Drone pilots reviewing flight details
Under the regulatory framework for conducting drone operations, drone pilots are required to “see and avoid” other aircraft. On an aircraft with humans in the cockpit, this is easily done. The pilot can simply look out the window to see if another vehicle is too close. But a drone pilot’s eyes are back on the ground, so how can they see and avoid?
This is where assistive technology is key. Luckily, the necessary technology already exists. For Pathfinder, we used LATAS: a combined set of geospatial, software, and hardware tools to facilitate safe drone operation. The platform features specialized display elements, including telemetry and an air traffic map.
Using these elements, the pilot could easily observe their ownship “bubble.” In other words, the relative altitude and horizontal separation of intruding aircraft and other mission-critical measures.
In partnership with leading manufacturers, PrecisionHawk has developed the industry’s first BVLOS-enabled drone platform for commercial users, which incorporates the required assistive technology.
Lead Author: Dr. Allison Ferguson, Director of Airspace Safety and Research at PrecisionHawk
Dr. Ferguson is a statistical physicist with more than 15 years experience in using multivariate statistics to develop predictive models. As the lead researcher in PrecisionHawk’s FAA Pathfinder Focus Area Two Initiative, she helped develop data-driven risk assessment of drone operations in the national airspace.
So, is it possible to safely conduct BVLOS operations in the national air space? The answer is yes. We’ve done the initial discovery work, so you don’t have to.
We’ve learned the kinds of systems that must be in place, and the kind of training essential for the drone pilot. Our fieldwork has provided critical information to the FAA regarding drone operations. We were asked to encapsulate what we’ve learned into ASTM standards which will be available soon for industry reference.
Industry analysts forecast that commercial drone operations are poised to be a multi-billion market in the next few years. But for us to truly get there we need to fly BVLOS. That’s why we’ve committed the resources to do this important research. We want to help the industry move forward.
MICHAEL CHASEN, PRECISIONHAWK CEO
BVLOS flight is clearly the linchpin for future commercial applications. Now that we’ve developed a framework that helps ensure safe and reliable BVLOS flight, the sky is quite literally the limit. The number of successful applications for which BVLOS drones can be used will continue to grow.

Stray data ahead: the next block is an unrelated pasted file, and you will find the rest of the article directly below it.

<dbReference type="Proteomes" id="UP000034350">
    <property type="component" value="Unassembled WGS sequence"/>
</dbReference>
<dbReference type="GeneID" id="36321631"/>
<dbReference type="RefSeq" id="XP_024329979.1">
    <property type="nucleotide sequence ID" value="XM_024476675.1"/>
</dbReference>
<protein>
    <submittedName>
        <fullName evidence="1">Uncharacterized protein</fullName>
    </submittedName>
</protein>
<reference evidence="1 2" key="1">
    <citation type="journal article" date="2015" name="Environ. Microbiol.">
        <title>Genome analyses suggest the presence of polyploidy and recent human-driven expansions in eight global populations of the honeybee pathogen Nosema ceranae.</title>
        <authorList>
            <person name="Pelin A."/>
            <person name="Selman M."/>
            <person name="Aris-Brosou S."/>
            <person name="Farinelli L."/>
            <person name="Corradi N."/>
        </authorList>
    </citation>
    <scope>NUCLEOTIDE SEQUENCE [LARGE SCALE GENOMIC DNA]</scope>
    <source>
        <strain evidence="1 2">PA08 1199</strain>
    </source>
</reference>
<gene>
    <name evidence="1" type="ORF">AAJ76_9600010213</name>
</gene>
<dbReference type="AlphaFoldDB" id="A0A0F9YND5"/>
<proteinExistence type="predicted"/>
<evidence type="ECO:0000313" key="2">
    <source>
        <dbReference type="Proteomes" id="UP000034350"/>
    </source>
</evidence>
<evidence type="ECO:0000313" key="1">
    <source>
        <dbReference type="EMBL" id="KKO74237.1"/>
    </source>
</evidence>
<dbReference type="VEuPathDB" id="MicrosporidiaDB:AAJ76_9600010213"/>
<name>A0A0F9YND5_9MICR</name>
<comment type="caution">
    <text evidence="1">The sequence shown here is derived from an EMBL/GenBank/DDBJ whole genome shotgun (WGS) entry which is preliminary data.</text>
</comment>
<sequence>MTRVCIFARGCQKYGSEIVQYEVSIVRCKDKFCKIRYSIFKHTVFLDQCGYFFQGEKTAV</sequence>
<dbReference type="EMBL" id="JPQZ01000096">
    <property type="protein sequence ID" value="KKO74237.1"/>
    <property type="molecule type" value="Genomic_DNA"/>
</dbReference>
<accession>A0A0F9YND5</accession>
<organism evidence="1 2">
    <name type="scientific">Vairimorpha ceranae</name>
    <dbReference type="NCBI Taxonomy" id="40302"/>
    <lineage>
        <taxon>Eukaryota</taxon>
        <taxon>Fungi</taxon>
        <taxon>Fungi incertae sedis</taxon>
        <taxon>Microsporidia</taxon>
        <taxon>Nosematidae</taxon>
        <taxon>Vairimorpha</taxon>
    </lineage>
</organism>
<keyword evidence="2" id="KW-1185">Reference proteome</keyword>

Already, the enterprises for whom we’ve flown BVLOS have benefited from the technique’s expanded reach. They’re getting high-resolution outputs of drone-based data collections, faster and at a lower cost than VLOS drone flight and traditional methodologies.
Over the past three years, the Pathfinder Program has yielded data to support the expansion of FAA-approved drone operations. Through our work we’ve learned about flight operations and best practices for BVLOS safety, but we don’t want to be the only ones in the sky. We’re eager to make the capability accessible to the industry at large and help other companies navigate the regulatory waters of BVLOS flight.
Ultimately, our aim is to create more efficient sharing of airspace for manned and unmanned aircraft and help ensure everyone in the sky and on the ground remains safe.
PrecisionHawk has already begun working with enterprise clients to integrate BVLOS operations. Through our new BVLOS and Expanded Drone Operations Consulting Program, we address applications like pipeline inspection, environmental monitoring and more.
We bring deep, functional expertise in BVLOS operations to your organization and offer flexibility in how we partner with you.
Using our waiver, we act as your BVLOS service partner.
Not simply pilot training, but helping you develop a full operations playbook specific to your organization.
PrecisionHawk’s BVLOS and Expanded Drone Operations Consulting is lead by Diana Cooper—Senior Vice President of Policy & Strategy.
Contact PrecisionHawk today to speak with an expert about adding BVLOS to your operations and unlocking the full potential of commercial drone flight.